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  • Puppy Bite Inhibition (or, “How to deal with a Puppy that Nips”)

    Reposted by permission of the author, Debby Kay.

    Words carry a lot of weight in this world, from how we say them to what we say with them, but it is through our actions that we bring things into being. This is what we mean when we say to one another that actions speak louder than words. In many cases, what we say doesn’t necessarily line up with what we are doing, and it is here that it becomes clear that it’s easier to talk about doing something than it is to actually do something. At the same time, it’s easy to keep doing something that we don’t necessarily acknowledge ourselves doing verbally. It’s good for all of us to take a look every once and a while to make sure there is alignment between what we say and what we do.”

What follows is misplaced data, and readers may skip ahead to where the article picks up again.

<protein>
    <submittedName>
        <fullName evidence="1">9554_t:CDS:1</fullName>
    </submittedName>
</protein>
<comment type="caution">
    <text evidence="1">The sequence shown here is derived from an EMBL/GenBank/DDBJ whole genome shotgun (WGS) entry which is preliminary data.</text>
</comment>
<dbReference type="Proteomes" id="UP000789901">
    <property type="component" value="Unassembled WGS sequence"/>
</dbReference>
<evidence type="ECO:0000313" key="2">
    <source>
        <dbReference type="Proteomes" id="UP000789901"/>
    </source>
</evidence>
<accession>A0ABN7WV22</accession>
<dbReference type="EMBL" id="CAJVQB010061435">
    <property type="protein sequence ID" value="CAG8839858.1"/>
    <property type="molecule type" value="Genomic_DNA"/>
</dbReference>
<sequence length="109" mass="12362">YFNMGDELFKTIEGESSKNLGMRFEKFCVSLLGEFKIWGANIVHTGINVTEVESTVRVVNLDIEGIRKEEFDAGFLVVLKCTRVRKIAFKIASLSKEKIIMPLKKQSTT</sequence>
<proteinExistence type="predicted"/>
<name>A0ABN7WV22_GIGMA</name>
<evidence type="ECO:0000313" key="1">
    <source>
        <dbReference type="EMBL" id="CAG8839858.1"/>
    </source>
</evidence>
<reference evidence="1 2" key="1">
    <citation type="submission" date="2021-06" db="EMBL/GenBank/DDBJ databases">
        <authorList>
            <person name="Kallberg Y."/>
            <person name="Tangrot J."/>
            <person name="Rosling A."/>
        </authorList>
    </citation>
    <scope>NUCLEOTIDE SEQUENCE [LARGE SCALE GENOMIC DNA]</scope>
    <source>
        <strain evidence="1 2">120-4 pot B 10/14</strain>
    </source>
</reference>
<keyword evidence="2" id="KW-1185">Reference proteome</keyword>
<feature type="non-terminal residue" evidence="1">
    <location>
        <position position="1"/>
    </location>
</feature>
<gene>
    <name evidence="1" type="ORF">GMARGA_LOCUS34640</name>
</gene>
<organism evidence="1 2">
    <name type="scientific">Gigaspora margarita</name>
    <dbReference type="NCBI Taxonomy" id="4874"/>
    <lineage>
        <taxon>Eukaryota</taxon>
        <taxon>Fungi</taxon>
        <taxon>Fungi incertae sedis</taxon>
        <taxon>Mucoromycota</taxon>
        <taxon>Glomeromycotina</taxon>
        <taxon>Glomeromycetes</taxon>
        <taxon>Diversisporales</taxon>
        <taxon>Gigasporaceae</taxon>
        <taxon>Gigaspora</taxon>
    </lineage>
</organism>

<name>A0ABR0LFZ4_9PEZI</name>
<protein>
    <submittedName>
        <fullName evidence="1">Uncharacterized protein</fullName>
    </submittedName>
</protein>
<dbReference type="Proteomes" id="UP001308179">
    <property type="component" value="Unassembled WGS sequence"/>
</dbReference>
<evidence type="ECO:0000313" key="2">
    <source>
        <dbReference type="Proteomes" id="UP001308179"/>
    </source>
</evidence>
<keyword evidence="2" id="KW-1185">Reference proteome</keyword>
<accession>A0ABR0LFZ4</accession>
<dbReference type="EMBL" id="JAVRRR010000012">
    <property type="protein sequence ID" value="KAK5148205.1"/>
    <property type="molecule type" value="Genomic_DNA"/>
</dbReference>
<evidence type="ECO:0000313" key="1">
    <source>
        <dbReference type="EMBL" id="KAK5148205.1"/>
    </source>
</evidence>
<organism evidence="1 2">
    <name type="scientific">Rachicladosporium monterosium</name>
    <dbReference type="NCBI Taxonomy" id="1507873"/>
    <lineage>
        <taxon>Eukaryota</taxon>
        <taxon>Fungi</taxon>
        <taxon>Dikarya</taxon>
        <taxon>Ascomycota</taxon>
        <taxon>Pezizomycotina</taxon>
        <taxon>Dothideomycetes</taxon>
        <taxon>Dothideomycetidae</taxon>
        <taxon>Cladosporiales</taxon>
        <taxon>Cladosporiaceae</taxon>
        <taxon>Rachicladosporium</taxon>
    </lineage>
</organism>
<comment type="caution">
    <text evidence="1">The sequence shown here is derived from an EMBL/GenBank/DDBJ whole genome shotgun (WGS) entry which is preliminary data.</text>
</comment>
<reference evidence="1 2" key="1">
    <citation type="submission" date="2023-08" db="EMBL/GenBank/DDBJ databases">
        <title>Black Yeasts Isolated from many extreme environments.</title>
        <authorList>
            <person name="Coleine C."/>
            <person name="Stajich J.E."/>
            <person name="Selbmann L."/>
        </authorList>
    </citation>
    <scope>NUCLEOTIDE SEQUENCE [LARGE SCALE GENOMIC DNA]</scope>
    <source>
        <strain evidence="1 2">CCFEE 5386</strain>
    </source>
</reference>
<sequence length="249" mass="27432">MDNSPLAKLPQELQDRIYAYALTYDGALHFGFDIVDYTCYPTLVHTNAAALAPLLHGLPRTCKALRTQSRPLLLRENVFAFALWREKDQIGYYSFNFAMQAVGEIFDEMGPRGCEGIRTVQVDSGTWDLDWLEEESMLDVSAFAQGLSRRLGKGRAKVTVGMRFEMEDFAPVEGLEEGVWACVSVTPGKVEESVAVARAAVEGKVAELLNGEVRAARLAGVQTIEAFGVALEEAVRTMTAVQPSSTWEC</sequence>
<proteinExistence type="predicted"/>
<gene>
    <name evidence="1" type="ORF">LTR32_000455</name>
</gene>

This quote, from an article I read recently (Daily OM: November 6, 2012, by Madisyn Taylor) reminded me very much of some of the issues I have been helping dog owners get through. Many of the problems I see with a dog’s performance of what appears to be the simplest of tasks is not that the dog is stupid or doesn’t understand; rather, like the quote describes, it’s where there’s a misalignment between what was said and what was done in reaction to the dog’s attempt to comply with our request. Let’s look at one of the most common examples I’m asked to correct in puppies to make this point more clear.